Colonial Heights DUI Traffic Stops

Police officers look for certain clues before initiating Colonial Heights DUI traffic stops. They include swerving in and out of the lane, driving too slowly, remaining at a stop light after it has changed to green, or changing lanes without signaling. The officer will consider those types of behaviors indications of intoxication.

If you face DUI charges, going to court without legal representation could cost you. Reach out to a seasoned DUI attorney who could fight for a positive outcome in your case.

DUI Stop Process in Colonial Heights

Typically, when someone is stopped for a DUI, the first thing the officer will do is notice a person’s demeanor during Colonial Heights DUI traffic stops. Some of the indicators officers will look for include:

  • Glassy eyes
  • Flushed face
  • Drowsiness
  • Smell of alcohol
  • Slurred speech

Any of that will be evidence for them to determine whether there is probable cause for DUI.

Field Sobriety Tests

After looking for indicators of intoxication, law enforcement might ask the driver some questions. These may seem harmless, but they are looking for the way the driver answers them, their ability to answer, and their interaction with the officer. Through that process, the officer will determine whether there is enough reason to justify a field sobriety test. Such tests are voluntary, so they cannot force the person to do them.

There are three field sobriety tests that are approved by the National Highway Traffic Safety Administration, and most officers are taught the proper way to perform them. They are called the horizontal gaze nystagmus test, the nine-step walk-and-turn test, and the one-legged stand test. Each is designed to test whether a person can do more than one thing at once.

Portable Breath Tests

If an officer is going to arrest the person for DUI, by law they have to offer the person the preliminary breath test, a portable breathalyzer carried by the police officers. A reading of .08 or higher is legally considered intoxication. The test is voluntary, but the results cannot be used against someone in a trial for DUI as evidence of their intoxication level. They can only be used in a DUI hearing if the person challenges the probable cause of the DUI arrest.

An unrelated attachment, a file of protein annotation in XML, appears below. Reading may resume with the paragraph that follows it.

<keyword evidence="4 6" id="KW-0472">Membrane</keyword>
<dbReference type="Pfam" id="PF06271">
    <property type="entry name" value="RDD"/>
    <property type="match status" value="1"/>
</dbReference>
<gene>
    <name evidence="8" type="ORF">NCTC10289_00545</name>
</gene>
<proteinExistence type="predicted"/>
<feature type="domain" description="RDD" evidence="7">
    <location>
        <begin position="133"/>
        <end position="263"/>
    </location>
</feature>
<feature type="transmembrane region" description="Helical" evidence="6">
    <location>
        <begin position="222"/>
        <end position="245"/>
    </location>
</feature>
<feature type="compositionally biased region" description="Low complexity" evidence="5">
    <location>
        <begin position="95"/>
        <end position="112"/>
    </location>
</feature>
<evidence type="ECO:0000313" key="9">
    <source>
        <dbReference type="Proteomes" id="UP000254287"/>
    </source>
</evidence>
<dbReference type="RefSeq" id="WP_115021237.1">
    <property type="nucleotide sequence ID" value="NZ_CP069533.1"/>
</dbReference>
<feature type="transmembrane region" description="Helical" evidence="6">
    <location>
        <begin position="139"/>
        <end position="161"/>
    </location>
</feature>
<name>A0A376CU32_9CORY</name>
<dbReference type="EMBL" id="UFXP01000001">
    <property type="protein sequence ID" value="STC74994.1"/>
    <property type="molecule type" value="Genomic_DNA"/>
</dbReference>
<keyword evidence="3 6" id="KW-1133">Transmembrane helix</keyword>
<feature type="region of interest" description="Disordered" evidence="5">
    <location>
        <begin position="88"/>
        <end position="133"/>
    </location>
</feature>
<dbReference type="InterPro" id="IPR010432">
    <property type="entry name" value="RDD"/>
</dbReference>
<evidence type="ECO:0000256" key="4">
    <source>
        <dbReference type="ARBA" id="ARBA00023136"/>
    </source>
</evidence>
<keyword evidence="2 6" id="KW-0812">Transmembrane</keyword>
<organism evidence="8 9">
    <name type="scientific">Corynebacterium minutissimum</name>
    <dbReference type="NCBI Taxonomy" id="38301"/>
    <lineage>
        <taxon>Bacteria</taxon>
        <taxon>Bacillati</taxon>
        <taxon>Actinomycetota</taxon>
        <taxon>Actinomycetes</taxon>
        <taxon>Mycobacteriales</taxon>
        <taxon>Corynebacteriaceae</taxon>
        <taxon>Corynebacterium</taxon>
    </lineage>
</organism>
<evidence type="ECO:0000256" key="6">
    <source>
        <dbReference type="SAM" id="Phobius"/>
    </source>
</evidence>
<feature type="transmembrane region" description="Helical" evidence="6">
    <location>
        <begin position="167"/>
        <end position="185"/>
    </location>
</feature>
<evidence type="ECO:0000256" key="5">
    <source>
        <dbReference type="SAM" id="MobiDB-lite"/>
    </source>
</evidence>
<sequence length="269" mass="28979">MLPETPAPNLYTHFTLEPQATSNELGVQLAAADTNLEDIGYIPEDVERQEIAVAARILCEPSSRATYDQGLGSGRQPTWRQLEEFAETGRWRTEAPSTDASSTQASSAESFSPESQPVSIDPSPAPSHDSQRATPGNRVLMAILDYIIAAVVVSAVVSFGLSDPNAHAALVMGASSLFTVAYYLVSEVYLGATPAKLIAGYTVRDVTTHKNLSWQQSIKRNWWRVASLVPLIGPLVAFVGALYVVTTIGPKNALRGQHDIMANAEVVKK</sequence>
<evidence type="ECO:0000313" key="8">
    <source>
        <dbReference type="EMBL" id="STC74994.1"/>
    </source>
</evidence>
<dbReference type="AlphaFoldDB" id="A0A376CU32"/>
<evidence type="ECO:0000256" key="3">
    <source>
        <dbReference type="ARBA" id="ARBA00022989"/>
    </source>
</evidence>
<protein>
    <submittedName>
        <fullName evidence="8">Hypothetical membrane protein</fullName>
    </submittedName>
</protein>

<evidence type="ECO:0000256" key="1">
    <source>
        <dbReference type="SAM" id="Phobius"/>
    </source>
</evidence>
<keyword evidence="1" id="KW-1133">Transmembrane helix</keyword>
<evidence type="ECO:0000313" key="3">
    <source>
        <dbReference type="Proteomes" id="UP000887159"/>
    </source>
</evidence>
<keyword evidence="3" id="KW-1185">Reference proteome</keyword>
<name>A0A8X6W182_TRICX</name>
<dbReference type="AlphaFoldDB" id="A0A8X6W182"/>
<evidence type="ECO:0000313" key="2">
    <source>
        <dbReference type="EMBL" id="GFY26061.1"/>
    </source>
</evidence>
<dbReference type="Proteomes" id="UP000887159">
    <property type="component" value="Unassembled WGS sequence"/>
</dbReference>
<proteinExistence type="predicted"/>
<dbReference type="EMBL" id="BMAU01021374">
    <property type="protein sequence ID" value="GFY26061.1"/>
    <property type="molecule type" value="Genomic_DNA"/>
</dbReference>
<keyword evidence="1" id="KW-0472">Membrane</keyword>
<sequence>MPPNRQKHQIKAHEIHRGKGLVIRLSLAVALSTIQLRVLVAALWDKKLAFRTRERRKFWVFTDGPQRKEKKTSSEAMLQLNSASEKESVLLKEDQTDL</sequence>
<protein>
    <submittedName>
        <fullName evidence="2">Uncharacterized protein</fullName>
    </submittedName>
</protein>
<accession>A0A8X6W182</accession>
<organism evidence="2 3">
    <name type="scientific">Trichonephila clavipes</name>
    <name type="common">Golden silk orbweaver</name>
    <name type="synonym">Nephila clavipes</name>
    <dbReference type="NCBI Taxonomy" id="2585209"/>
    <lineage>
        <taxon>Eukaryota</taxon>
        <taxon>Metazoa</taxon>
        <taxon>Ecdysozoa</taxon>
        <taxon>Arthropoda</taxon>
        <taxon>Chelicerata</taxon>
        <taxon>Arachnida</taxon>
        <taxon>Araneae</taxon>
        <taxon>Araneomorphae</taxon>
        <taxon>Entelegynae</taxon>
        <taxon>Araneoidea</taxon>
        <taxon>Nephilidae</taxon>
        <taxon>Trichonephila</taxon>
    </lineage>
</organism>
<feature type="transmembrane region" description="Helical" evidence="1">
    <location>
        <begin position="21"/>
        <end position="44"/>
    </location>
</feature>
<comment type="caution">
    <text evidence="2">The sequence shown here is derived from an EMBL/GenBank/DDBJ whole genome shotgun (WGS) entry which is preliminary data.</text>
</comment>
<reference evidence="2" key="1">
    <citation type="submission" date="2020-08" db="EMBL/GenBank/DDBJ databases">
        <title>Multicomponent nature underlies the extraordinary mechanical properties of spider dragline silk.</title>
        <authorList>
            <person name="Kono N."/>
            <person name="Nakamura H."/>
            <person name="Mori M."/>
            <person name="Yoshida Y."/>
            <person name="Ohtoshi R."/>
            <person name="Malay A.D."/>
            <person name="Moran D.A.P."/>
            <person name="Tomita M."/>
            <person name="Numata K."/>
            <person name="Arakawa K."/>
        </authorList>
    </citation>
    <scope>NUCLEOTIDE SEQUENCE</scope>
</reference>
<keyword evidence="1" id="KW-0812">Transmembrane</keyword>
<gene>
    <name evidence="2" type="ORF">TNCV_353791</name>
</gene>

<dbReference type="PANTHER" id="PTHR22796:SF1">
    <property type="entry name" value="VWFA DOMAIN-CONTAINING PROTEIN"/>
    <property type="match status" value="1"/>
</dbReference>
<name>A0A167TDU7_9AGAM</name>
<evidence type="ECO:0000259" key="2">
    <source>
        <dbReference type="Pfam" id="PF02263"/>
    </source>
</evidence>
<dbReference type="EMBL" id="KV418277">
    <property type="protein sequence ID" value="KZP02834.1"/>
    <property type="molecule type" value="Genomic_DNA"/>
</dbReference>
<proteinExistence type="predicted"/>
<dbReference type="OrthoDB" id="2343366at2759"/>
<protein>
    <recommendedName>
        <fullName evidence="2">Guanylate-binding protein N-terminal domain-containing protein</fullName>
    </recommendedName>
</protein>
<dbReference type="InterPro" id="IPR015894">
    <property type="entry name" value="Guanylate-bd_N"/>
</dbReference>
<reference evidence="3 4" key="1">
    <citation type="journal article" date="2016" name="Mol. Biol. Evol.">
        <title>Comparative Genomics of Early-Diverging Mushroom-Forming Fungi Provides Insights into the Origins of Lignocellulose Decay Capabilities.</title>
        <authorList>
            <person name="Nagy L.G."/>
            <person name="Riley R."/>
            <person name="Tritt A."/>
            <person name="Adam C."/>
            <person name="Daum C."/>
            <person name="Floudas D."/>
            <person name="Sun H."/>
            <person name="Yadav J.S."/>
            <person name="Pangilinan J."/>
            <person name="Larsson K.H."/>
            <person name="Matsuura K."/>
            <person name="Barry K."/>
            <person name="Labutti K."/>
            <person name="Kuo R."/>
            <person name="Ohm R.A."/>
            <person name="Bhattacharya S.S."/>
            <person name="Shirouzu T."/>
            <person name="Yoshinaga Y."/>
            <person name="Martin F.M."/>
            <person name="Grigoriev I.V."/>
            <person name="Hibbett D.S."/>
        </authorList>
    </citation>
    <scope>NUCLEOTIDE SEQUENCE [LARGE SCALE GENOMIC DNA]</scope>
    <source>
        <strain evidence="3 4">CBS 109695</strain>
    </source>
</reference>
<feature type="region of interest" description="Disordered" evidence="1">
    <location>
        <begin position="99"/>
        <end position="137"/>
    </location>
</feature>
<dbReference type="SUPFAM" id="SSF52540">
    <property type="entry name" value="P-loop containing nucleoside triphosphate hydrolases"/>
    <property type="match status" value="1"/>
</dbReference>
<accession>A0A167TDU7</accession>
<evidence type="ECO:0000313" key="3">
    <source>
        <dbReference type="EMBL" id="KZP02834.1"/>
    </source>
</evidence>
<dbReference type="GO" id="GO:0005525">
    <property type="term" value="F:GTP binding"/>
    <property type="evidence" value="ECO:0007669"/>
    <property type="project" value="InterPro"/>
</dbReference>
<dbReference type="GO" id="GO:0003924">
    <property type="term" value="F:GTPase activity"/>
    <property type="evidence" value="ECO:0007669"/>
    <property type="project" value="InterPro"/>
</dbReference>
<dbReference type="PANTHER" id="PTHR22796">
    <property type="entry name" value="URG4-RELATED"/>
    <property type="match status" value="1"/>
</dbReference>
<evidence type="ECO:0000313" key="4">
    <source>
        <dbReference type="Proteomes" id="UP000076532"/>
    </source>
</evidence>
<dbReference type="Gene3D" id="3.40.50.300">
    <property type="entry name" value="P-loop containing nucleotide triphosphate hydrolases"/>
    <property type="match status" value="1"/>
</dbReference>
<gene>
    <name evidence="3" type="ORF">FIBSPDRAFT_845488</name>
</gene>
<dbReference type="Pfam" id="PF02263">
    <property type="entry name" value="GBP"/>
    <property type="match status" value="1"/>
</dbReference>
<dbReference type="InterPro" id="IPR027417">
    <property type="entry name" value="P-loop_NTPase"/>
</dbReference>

Totality of the Circumstances

The court follows a totality of the circumstances test, in which they must look at all the circumstances involved in Colonial Heights DUI traffic stops. The court will look at the driving, the field sobriety tests, and the person’s words to determine if there was probable cause for the arrest and whether the person is intoxicated. After they are arrested, they are taken to the police station for a formal arrest and the Intoxilyzer 3000 test, which can be used as evidence at trial.

Implied Consent

In Virginia, there is a thing as implied consent, which means that by operating a motor vehicle in the state, a person automatically agrees that if they are stopped and there is probable cause to arrest them for DUI, that they will submit to the breathalyzer test at the station. If they subsequently choose not to follow the consent that they have already given by operating their motor vehicle in the Commonwealth, at that point the officer can charge them with a refusal. On a first offense, there is not always implied consent. On a second offense, they can charge the person with a criminal refusal.

Refusal generally is a civil penalty, the loss of the person’s driver’s license for one year. They are not eligible for a restricted license if they lose it based on the implied-consent law. If their license is suspended for a first-offense DUI, they are eligible for a restricted license so they can drive to and from work, school, doctor’s appointments, and the like. When implied consent is brought into the game, they no longer have that right.

Miranda Rights

Miranda rights have nothing to do with the legality of  DUI traffic stops in Colonial Heights. Miranda rights only come into play when the Commonwealth wants to use a statement the person may have made, but cannot if the person was not informed of their right to remain silent. At a technical level, a person can be arrested and go through the entire arrest and trial process and not be read those rights, and there is nothing illegal about that.

Talking to a Colonial Heights Attorney About Your DUI Traffic Stop

A person has the right to remain silent during and immediately after a DUI arrest. They also have the right to an attorney, and they should exercise those rights to protect themselves from a DUI conviction. Generally, a person who is quick to ask for a lawyer finds themselves in a lot less criminal trouble and liability than a person who does not.

If you were arrested for a DUI, reach out to a qualified criminal defense attorney as soon as possible. Local attorneys are familiar with the proper procedures in Colonial Heights DUI traffic stops, and they analyze your case to find misconduct. Contact a DUI attorney today to schedule a consultation.